TE: That’s the basis for PLEASURE(S). It’s how many different things can we mix as possible so there is no dominant presence? The view people might have looking at the site right now is that it’s a focus on music, hip-hop or whatever, but we’re doing a lot of work in the background right now, and that’s not the direction we’re pushing. We want to make sure The Enemy’s a mosaic of our many different interests and fucked up ideas, because that’s an expression of ourselves. The show is an expression of ourselves where there is no one dominant area, it’s just like, these are the pieces that we like. And I’m glad that was really displayed through the audience, because there were 40-year-old dudes that we didn’t know just there dancing and having a good time, and there were young breakers, people who are into rap, people who are into hardcore — it was really wonderful.
FULL: What do you want people to know or understand about the PLEASURE(S) shows?
TE: They have to come out and see it for themselves. It’s just a completely different show from anything else that’s being put on in Winnipeg right now. We know that as a fact. There’s nothing else like our shows, and we’ve gotten a lot of positive feedback on that.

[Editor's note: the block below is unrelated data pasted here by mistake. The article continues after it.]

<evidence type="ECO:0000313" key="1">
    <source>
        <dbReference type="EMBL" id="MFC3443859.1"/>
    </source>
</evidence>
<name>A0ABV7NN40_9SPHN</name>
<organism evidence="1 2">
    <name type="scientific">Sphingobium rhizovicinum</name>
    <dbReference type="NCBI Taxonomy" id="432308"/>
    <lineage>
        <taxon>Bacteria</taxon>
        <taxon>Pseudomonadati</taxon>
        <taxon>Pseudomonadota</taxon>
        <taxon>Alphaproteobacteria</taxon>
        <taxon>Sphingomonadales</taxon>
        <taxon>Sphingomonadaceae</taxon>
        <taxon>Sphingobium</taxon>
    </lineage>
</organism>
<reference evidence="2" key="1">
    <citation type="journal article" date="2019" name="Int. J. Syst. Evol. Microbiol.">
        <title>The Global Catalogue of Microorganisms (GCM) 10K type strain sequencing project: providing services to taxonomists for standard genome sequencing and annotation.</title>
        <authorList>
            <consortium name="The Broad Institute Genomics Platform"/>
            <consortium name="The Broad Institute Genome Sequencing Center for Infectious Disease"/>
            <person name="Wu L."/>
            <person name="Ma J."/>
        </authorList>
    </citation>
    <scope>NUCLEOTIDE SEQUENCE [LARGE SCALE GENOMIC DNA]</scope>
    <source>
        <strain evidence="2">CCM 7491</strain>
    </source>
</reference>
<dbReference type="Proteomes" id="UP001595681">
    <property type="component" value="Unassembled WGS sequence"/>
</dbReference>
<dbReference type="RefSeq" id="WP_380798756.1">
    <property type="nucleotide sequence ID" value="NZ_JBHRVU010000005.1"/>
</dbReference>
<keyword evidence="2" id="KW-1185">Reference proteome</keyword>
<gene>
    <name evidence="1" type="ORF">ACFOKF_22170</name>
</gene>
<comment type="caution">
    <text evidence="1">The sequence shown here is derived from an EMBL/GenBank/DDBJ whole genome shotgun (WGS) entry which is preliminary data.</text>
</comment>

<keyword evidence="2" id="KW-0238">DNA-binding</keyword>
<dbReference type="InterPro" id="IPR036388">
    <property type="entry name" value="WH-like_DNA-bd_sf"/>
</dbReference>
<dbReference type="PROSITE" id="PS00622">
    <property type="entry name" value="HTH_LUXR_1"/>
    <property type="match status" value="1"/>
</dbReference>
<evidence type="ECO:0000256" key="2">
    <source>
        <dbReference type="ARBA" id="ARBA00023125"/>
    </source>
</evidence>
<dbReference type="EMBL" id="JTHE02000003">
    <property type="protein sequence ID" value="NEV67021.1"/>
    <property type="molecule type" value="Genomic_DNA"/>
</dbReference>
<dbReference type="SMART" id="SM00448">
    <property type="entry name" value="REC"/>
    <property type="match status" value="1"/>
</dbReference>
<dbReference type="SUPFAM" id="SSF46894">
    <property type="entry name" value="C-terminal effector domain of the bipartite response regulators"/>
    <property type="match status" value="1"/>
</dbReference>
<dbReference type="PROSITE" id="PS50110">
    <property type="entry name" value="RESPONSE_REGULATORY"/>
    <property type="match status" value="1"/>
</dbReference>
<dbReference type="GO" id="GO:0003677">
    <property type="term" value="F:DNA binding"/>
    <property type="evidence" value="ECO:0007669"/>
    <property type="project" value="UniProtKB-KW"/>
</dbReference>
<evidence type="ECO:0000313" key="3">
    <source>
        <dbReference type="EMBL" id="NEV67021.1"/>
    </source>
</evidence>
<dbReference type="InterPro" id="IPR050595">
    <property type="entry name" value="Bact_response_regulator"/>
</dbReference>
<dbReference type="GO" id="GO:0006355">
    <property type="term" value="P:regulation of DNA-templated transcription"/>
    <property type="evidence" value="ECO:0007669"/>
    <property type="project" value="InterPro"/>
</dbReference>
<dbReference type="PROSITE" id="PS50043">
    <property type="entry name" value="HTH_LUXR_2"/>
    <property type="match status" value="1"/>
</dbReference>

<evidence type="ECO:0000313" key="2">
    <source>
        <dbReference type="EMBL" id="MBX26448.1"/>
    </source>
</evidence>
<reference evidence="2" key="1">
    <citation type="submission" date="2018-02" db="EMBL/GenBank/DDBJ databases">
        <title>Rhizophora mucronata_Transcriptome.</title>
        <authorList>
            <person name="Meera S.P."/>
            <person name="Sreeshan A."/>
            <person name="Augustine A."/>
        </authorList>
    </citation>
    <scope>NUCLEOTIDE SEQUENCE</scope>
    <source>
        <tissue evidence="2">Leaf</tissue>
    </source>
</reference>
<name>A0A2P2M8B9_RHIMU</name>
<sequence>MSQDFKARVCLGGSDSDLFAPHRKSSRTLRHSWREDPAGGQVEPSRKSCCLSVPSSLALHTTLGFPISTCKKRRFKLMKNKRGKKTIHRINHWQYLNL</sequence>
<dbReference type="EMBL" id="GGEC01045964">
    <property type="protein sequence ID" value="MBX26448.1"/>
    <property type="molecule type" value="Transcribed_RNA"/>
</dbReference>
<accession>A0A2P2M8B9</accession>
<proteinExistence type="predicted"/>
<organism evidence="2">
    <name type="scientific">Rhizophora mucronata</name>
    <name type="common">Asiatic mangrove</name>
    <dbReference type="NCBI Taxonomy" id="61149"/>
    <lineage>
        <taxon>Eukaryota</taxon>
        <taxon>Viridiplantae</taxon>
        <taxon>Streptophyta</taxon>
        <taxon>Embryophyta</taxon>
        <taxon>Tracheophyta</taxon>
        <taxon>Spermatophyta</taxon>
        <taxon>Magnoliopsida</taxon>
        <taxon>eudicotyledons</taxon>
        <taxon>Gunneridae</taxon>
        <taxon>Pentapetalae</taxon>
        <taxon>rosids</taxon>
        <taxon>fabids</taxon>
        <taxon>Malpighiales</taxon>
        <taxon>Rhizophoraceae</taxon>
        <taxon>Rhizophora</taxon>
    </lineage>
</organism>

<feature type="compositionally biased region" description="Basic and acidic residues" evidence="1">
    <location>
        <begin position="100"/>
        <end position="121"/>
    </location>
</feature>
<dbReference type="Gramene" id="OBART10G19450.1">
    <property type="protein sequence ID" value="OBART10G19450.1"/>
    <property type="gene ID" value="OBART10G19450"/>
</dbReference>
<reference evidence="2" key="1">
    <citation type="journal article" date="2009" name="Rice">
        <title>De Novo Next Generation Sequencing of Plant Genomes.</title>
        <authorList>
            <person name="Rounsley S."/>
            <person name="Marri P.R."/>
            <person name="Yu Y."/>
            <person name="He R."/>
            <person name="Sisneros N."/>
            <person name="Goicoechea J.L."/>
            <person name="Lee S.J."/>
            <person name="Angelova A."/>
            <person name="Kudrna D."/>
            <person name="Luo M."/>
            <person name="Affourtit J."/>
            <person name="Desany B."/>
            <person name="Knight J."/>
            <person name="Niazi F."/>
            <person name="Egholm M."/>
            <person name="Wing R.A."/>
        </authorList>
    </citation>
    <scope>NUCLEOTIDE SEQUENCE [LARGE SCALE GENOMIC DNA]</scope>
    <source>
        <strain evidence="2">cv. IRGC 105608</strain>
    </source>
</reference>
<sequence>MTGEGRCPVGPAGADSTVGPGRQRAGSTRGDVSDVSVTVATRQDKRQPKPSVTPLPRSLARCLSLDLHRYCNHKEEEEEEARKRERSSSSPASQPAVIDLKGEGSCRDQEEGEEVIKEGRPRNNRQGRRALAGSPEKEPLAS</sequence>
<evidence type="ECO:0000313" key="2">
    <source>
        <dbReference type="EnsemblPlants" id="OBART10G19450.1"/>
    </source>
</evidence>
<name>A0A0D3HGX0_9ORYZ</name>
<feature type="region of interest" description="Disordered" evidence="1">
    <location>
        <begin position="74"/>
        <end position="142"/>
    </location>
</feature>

Since Union Sound Hall’s closed down, things are being funnelled through just a handful of venues that have their own ideas about what should be played there. That cuts Winnipeg off a lot from attracting more artists. We just want to express as much difference as possible.
FULL: What do you mean when you say cut off?
TE: Union did a wonderful job of attracting artists that are super important in other spaces and that people really like here that wouldn’t be in Winnipeg any other way. Like the Danny Brown show in 2014 or Flatbush Zombies, I don’t see them playing anywhere else. Maybe at The Pyramid. Having more options for venues increases competition and increases the number of people going out and trying to find the best artists they can to play shows here.
We’re taking a lot of risk in putting on the shows. And there’s a huge reward because people have a great time, and that’s the best feeling. I would encourage people to take more risks and step outside their comfort zone. Don’t believe that you have to do a certain thing because you see other people doing it. Try to just do your own cool thing with your friends.
The Enemy has thrown three PLEASURE(S) shows since last November, and the next one is June 16th at the Triple Tiger. You can check their Instagram feed and website to keep up with events and read articles. They’re also open to working with photographers, writers, artists and designers on the site, so if you’d like to participate in the community, get in touch.